Author Topic: Apprenticeship Indenture  (Read 5476 times)

Offline juju9999uk

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Apprenticeship Indenture
« on: Monday 08 October 07 02:49 BST (UK) »
Hi All,
What exactly is an apprenticeship indenture? 
Regards
Juju
My Names:
Hope, Taylor, Taylor-Moore, Moore, Galley, Lockett, Wright, Crowfoot, Sharratt & Wood.

In Areas:
Cheshire, Yorkshire, Norfolk, London

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Offline g a r

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Re: Apprenticeship Indenture
« Reply #1 on: Monday 08 October 07 03:53 BST (UK) »
I could be wrong, but I believe it is a legal contract that binds the apprentice to his master for a fixed period of time in order to learn a trade or business

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Offline juju9999uk

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Re: Apprenticeship Indenture
« Reply #2 on: Monday 08 October 07 04:37 BST (UK) »
Thank you Gar.
Maybe that's why I couldn't find him in census with the rest of the family. Any idea if there was an age limit to when they were taken on and left apprenticeship.
Regards
Juju
My Names:
Hope, Taylor, Taylor-Moore, Moore, Galley, Lockett, Wright, Crowfoot, Sharratt & Wood.

In Areas:
Cheshire, Yorkshire, Norfolk, London

Offline g a r

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Re: Apprenticeship Indenture
« Reply #3 on: Monday 08 October 07 04:51 BST (UK) »
It may depend on the work being learned.

I have a lighterman in my tree who apprenticed at 18 or 19 and I think he was considered old. Their term was something like seven years (but they WERE learning the THAMES)

I have seen in the censuses, especially the earlier ones, apprentices living with their masters

do you know what trade your guy learned?

Offline MarieC

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Re: Apprenticeship Indenture
« Reply #4 on: Monday 08 October 07 10:38 BST (UK) »
I think you're right, g a r. 

I too have lightermen, who were normally apprenticed at about 14 (yes, your guy was late!) and the term was seven years unless it was interrupted by something.  (One of mine may well have been a seaman on the First Fleet to Australia, but I can't get absolute proof - this extended his apprenticeship by a couple of years.)

I think the length of apprenticeship would have depended on the trade, and yes, apprentices did sometimes live with their masters.

MarieC
Census information is Crown copyright from www.nationalarchives.gov.uk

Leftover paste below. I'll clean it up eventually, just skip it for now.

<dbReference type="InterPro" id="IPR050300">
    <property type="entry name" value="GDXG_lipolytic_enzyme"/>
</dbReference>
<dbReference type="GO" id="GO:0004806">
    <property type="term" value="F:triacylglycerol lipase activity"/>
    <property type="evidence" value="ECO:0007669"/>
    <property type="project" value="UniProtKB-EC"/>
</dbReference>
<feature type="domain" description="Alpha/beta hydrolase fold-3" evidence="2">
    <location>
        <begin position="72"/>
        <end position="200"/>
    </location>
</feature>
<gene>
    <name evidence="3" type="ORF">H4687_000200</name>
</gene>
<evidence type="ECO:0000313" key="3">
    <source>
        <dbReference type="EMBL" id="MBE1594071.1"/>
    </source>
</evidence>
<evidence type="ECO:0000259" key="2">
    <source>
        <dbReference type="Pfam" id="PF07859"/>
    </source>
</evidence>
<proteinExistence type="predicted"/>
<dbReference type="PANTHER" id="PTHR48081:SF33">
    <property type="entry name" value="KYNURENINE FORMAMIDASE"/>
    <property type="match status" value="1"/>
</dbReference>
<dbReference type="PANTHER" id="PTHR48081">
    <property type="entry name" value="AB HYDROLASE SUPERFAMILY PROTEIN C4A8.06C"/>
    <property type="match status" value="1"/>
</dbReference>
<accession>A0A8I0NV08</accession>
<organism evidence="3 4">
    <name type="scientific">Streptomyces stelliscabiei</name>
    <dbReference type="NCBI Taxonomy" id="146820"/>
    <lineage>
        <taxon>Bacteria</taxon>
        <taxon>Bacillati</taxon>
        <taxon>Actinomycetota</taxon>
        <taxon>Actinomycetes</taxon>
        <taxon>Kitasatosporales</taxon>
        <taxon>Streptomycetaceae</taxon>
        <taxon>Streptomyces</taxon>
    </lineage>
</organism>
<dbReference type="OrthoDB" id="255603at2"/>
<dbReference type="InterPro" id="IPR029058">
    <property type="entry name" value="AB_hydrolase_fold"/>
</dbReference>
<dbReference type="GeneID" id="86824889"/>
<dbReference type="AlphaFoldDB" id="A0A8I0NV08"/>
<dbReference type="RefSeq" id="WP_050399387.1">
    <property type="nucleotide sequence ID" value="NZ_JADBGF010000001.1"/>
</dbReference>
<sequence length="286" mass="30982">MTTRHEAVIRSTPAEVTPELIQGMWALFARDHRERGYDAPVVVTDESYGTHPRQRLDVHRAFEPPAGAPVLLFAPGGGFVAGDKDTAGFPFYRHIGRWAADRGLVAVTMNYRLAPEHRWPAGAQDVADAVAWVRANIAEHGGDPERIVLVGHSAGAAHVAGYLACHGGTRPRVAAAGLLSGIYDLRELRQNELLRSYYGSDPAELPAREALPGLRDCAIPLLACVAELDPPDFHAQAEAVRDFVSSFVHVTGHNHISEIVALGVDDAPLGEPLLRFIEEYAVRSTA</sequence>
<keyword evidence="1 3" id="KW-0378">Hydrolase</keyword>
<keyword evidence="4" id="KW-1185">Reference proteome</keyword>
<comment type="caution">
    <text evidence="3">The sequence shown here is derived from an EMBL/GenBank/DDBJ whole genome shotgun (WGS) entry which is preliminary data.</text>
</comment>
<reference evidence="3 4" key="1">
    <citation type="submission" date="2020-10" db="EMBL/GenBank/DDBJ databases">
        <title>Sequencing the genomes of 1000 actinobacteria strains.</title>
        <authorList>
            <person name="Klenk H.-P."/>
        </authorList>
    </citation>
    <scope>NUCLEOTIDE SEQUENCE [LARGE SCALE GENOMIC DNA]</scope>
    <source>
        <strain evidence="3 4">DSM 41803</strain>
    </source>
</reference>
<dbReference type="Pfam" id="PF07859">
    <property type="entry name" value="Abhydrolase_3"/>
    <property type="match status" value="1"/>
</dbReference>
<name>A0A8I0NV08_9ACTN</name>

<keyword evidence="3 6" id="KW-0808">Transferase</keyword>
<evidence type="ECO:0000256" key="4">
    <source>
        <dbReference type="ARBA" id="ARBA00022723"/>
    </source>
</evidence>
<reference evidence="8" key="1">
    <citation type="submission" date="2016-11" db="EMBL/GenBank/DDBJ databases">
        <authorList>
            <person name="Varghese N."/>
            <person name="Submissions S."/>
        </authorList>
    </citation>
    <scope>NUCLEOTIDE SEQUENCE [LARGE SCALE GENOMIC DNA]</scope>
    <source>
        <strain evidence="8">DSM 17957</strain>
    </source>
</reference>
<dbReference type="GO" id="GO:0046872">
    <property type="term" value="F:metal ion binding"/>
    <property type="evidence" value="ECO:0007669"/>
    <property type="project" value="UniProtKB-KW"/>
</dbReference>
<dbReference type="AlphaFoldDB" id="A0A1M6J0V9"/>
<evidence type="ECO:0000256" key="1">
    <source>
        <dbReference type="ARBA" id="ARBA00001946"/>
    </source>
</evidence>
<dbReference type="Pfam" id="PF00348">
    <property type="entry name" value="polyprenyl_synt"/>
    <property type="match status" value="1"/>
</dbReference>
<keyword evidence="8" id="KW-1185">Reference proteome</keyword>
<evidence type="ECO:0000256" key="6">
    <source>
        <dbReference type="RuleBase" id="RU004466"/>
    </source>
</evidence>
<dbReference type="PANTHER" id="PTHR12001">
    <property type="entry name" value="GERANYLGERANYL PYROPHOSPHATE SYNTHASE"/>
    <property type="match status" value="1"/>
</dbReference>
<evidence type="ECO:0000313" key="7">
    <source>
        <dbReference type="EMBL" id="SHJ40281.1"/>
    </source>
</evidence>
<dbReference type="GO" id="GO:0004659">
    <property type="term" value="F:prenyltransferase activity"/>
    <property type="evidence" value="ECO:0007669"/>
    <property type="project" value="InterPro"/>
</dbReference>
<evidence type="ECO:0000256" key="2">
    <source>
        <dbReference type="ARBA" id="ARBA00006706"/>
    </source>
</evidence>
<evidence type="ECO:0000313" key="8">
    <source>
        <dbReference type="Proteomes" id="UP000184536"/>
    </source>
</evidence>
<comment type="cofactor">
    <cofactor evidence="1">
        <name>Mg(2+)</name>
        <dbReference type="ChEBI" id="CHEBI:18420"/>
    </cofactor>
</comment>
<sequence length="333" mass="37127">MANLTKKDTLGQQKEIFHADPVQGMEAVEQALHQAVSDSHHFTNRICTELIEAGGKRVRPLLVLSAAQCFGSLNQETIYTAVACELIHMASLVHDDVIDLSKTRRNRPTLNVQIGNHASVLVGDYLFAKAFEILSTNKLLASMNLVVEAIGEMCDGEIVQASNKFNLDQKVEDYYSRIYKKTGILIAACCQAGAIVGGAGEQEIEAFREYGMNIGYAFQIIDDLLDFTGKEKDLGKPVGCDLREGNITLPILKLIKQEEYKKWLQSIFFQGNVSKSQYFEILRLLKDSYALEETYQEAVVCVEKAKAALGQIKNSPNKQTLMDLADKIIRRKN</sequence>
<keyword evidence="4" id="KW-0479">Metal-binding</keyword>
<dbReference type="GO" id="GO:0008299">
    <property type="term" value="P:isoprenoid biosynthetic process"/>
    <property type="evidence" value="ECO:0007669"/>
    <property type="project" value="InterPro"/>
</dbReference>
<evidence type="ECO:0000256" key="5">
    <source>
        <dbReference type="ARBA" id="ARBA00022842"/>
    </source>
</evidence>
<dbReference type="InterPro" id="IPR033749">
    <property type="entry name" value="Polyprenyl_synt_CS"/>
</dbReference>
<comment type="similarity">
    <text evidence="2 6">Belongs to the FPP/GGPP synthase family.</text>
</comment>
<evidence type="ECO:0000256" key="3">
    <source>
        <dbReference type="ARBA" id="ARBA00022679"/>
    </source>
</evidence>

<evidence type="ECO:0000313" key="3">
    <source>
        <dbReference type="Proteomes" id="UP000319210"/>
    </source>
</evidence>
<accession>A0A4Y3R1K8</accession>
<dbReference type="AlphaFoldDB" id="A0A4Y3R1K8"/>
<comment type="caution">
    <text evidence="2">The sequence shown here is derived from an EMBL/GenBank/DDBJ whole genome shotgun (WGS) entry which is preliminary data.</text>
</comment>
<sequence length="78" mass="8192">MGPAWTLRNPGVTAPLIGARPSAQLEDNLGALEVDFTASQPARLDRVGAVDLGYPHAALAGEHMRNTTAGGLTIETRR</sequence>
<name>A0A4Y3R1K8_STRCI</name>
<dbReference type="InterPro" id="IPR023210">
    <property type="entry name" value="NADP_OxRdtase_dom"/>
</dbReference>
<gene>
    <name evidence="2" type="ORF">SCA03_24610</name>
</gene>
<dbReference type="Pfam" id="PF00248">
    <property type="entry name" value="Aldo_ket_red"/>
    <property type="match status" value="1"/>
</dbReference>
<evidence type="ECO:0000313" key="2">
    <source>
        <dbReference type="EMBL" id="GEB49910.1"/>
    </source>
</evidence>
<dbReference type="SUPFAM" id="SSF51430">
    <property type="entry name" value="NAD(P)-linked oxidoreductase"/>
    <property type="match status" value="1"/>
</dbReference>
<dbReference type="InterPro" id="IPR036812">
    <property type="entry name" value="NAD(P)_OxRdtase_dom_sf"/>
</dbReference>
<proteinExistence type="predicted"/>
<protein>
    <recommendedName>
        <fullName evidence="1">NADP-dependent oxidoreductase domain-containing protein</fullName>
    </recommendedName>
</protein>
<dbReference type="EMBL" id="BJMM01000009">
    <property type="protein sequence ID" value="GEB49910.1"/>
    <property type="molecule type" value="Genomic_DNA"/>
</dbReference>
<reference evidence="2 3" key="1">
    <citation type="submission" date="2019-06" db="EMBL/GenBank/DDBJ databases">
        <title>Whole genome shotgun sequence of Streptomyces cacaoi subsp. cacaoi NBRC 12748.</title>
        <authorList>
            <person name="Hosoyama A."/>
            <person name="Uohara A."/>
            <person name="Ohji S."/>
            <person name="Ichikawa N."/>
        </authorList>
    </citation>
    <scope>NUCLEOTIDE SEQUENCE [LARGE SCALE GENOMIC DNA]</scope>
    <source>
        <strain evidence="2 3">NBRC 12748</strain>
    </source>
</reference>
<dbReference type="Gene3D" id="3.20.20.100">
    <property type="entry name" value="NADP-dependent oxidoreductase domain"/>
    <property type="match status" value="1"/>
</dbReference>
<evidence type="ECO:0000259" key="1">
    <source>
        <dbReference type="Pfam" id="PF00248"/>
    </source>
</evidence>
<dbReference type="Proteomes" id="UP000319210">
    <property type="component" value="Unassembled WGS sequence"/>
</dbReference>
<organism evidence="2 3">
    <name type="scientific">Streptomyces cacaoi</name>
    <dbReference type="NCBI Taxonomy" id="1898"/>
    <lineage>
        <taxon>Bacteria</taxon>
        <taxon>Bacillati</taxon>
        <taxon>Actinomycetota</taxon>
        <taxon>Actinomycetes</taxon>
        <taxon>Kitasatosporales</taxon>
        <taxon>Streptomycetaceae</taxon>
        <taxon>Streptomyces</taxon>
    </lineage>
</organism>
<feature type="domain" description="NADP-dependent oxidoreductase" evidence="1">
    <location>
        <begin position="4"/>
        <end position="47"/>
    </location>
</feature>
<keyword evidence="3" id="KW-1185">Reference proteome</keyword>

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Martins in London and Wales, Lockwoods in Yorkshire, Hartleys in London, Lichfield and Brighton, Hubands and Smiths in Ireland, Bentleys in London and Yorkshire, Denhams in Somerset, Scoles in London, Meyers in London, Cooks in Northumberland

Offline Indaloman

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Re: Apprenticeship Indenture
« Reply #5 on: Monday 08 October 07 10:51 BST (UK) »
An indenture was a legally drawn up document listing the obligations of the master tradesman and the apprentice and was cut with a wavy line the apprentice holding one half and the master the other
Knight (Nottingham & Hants) Hancock, (Kent) , Hancox (Warwickshire), Linneys (Hants) Brothers (Langford, Beds,East London), Bridgers (East London)

Other restorers please feel free to use my work if wished

Offline trish251

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Re: Apprenticeship Indenture
« Reply #6 on: Monday 08 October 07 12:02 BST (UK) »
There are quite a few threads on RC about this topic. This gives some examples
http://www.rootschat.com/forum/index.php/topic,124834.0.html

If you search RC for "apprenticeship indenture" you will find quite a few more

Trish
Census information is Crown Copyright, from www.nationalarchives.gov.uk

Offline juju9999uk

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Re: Apprenticeship Indenture
« Reply #7 on: Monday 08 October 07 15:18 BST (UK) »
Thank you all.
I think I may be grasping at straws...
This is what I found online on the NOAH site record kept at Norfolk Record Office.
1808-1861
Description The 1861 deed includes a plan; abstract of title of John Abel Smith to the manor of Ditchingham, 1861; apprenticeship indenture of Walter Taylor to James Lloyd Smith of Wrentham, Suffolk, 1855.
Walter Taylor that I am looking for was born about 1842, Wymondham, Norfolk and found on the 1901 -1881 census and nothing before.
I have death cert and marriage cert but no birth cert.
Thank you all again for your help
Regards
Juju
 
My Names:
Hope, Taylor, Taylor-Moore, Moore, Galley, Lockett, Wright, Crowfoot, Sharratt & Wood.

In Areas:
Cheshire, Yorkshire, Norfolk, London

Offline Rena

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Re: Apprenticeship Indenture
« Reply #8 on: Saturday 13 October 07 02:28 BST (UK) »
I once saw the cost of an apprenticeship in the 1800's and I think it was about 7s.6d (7 shillings 6 pence)
I've got the original 1926 official apprenticeship indenture form which shows that the engineering company will train my father upon receipt of the agreed sum paid by his parents.  Part of this money was paid back to him as wages throughout a 7 year apprenticeship.  All apprentices were shown how to make their own tools before they did anything else.  Then they spent 6 months in different workshops learning particular aspects of the trade such as casting metal, using machinery, etc., and doing a stint draughting plans in the drawing office.

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